The National Zoo and Aquarium has opened its doors for the first time in three months and there’s a cute and furry little newcomer to see.
Bailey and Matilda, the koala couple, have had a baby, and now at eight months of age, she’s out of her mum’s pouch and clinging to her underside.
Senior Wildlife Keeper Brendan Sheean says six-year-old Matilda is now an amazing and relaxed mum, having learnt all the lessons of parenthood with her previous female joey, Namadgi.
“We have a beautiful lovely girl, who’s eight months of age. We haven’t actually named her yet, and the main reason is because of the sheer number of animals at the zoo, even the keepers struggle to come up with names,” Brendan said.
That’s why the zoo is calling on the public to help them come up with a name, the winner being the one that happens to fit her personality the best.
If you have a suggestion, you can let the zookeepers know at the zoo, or send them a message via Facebook.
Her 18-month-year-old sister, Namadgi, is also onsite at the zoo. As the next breeding season approaches in August, Matilda will start pushing the joey away and at that point, the two sisters will move in together with the “bachelorette group”.
The zoo’s four koalas are part of a national breeding program. All zoos in Australia are credited and work together to manage the country’s captive populations. The ‘matchmakers’ pair up different koalas in different zoos to avoid inbreeding and weak genetics.
“Bailey will make a big bellowing call that really sounds horrendous if you hear it in the wild,” Brendan says. “And if the girl is interested, she’ll perk up and might even climb down to the ground and try to get to him.”
As soon as the keepers notice this, she and the boy are put in the same enclosure for a short period, provided no joey is on the scene.
“Koala mating can be a bit rough.”
Once business is over, the two go their separate ways in much the same way as they do in the wild.
“By breeding them here, not only are we connecting them to people but people then want to protect them. They are also an insurance population,” Brendan says. “If the species does head down the road of extinction, we have a healthy genetic population that we can release back into the wild when it’s safe to do so.”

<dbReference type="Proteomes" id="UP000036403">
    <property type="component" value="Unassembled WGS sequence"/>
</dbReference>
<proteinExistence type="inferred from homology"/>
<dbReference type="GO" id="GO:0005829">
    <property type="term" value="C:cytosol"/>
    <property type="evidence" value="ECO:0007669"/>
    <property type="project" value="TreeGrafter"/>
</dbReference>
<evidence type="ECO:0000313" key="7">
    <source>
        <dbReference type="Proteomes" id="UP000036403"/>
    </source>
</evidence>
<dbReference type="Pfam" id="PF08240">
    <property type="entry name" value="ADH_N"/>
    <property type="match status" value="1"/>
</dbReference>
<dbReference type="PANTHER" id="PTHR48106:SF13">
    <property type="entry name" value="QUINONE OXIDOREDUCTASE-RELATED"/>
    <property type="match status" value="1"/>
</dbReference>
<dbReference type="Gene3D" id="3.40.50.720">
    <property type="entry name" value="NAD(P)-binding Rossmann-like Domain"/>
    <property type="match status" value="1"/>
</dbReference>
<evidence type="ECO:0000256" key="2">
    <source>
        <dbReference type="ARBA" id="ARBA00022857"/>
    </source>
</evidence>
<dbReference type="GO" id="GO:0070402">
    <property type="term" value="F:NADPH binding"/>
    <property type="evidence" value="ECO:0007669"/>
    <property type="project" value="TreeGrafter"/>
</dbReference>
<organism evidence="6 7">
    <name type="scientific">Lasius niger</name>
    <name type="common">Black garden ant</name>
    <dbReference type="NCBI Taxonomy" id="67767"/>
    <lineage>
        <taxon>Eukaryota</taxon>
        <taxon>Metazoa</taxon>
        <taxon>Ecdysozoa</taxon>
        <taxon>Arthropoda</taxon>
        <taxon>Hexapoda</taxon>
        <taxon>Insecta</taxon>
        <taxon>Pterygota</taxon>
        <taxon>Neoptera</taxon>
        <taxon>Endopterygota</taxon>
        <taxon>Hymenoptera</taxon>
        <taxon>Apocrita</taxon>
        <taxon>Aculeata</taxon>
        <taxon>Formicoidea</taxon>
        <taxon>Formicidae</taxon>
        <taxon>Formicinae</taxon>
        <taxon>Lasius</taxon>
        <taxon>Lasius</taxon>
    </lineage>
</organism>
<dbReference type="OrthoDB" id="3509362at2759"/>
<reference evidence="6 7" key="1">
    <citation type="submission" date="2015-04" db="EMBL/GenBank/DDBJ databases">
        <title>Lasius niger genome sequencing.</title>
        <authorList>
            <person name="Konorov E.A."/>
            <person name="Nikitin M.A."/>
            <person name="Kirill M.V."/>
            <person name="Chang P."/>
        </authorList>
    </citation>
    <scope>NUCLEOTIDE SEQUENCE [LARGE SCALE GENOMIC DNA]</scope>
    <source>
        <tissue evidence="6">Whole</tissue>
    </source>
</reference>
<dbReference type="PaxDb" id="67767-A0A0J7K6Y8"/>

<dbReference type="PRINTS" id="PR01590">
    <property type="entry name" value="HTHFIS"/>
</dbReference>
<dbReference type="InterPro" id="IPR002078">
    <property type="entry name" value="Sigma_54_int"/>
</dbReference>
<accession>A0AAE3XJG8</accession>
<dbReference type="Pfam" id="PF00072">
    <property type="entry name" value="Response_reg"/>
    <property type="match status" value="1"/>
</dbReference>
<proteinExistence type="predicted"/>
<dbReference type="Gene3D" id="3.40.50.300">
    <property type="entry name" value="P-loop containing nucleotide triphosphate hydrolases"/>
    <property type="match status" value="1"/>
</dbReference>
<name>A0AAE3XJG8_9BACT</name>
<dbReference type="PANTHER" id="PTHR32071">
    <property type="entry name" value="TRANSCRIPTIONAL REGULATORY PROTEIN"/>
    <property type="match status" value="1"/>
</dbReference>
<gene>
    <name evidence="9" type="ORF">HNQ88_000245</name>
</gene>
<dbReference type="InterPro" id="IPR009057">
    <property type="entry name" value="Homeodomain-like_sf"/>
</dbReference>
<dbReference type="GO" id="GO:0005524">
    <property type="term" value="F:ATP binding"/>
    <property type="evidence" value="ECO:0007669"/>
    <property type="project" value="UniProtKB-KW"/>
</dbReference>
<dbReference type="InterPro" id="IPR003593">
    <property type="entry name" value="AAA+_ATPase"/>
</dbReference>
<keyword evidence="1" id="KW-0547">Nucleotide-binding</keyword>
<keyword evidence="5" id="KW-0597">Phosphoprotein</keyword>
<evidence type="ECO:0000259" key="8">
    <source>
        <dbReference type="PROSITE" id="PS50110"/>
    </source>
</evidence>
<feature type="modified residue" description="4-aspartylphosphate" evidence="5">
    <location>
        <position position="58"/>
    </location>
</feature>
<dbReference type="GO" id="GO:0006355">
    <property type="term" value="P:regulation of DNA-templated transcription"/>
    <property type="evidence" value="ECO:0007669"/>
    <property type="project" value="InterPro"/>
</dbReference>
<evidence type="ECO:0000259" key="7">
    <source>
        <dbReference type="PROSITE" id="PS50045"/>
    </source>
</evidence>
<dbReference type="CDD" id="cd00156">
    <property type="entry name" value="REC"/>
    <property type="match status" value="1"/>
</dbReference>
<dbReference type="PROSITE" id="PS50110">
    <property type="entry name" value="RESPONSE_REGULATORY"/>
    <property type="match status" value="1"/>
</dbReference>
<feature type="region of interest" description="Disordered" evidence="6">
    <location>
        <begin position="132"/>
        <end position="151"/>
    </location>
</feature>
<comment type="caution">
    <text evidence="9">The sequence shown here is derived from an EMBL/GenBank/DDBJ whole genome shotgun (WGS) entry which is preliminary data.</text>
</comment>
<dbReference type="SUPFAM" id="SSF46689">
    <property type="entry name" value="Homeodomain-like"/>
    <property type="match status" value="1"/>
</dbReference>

Koalas are currently listed as ‘vulnerable’ in Australia but are in serious decline due to disease, habitat loss, domestic dog attacks, bushfires, severe weather and road accidents.
Exact numbers are hard to come by, but the ‘Black Summer’ bushfires of 2019 are suspected to have killed hundreds of thousands of koalas.
The National Zoo and Aquarium and associated Jamala Wildlife Lodge have been closed over the past three months due to the ACT lockdown. Today (29 October) marks the first day open again.
“We’re really excited to open to the public for the first time in three months,” Brendan says. “Zoos are really good at helping people connect with nature, not only with the animals you have to go to Africa to see but also all the local ones you can see in Canberra and around Australia.”
Brendan says the lockdown has been an “interesting” time for the animals, but they’re keen for human interaction again.
“Many of our animals definitely did miss the people. We made sure the keepers spent a lot more time with them during lockdown so they didn’t get lonely or miss the keepers. The primates and meerkats especially love seeing people – they’re people watchers.”
Things at the zoo are a little different due to lingering COVID-19 restrictions. Visitors are encouraged to pre-book their tickets online to guarantee entry. You then arrive at your designated time but can stay as long as you want. All keeper talks have been put on hold.
If the full quota is not taken up, tickets will be available for purchase at the gate. Opening hours are from 9:30 am to 5 pm, seven days a week.